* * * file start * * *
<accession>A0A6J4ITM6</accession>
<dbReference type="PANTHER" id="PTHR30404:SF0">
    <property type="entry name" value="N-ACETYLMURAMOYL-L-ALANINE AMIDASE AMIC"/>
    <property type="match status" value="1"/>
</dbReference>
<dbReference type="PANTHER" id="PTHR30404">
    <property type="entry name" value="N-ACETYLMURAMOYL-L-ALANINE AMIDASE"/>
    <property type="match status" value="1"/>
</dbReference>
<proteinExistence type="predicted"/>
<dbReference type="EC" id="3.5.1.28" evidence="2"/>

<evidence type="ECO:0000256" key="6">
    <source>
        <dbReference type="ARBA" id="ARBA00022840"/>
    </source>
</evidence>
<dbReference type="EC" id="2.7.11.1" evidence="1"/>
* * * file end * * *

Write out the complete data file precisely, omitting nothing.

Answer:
<accession>A0A6J4ITM6</accession>
<dbReference type="PANTHER" id="PTHR30404:SF0">
    <property type="entry name" value="N-ACETYLMURAMOYL-L-ALANINE AMIDASE AMIC"/>
    <property type="match status" value="1"/>
</dbReference>
<dbReference type="PANTHER" id="PTHR30404">
    <property type="entry name" value="N-ACETYLMURAMOYL-L-ALANINE AMIDASE"/>
    <property type="match status" value="1"/>
</dbReference>
<proteinExistence type="predicted"/>
<dbReference type="EC" id="3.5.1.28" evidence="2"/>

<evidence type="ECO:0000256" key="6">
    <source>
        <dbReference type="ARBA" id="ARBA00022840"/>
    </source>
</evidence>
<dbReference type="EC" id="2.7.11.1" evidence="1"/>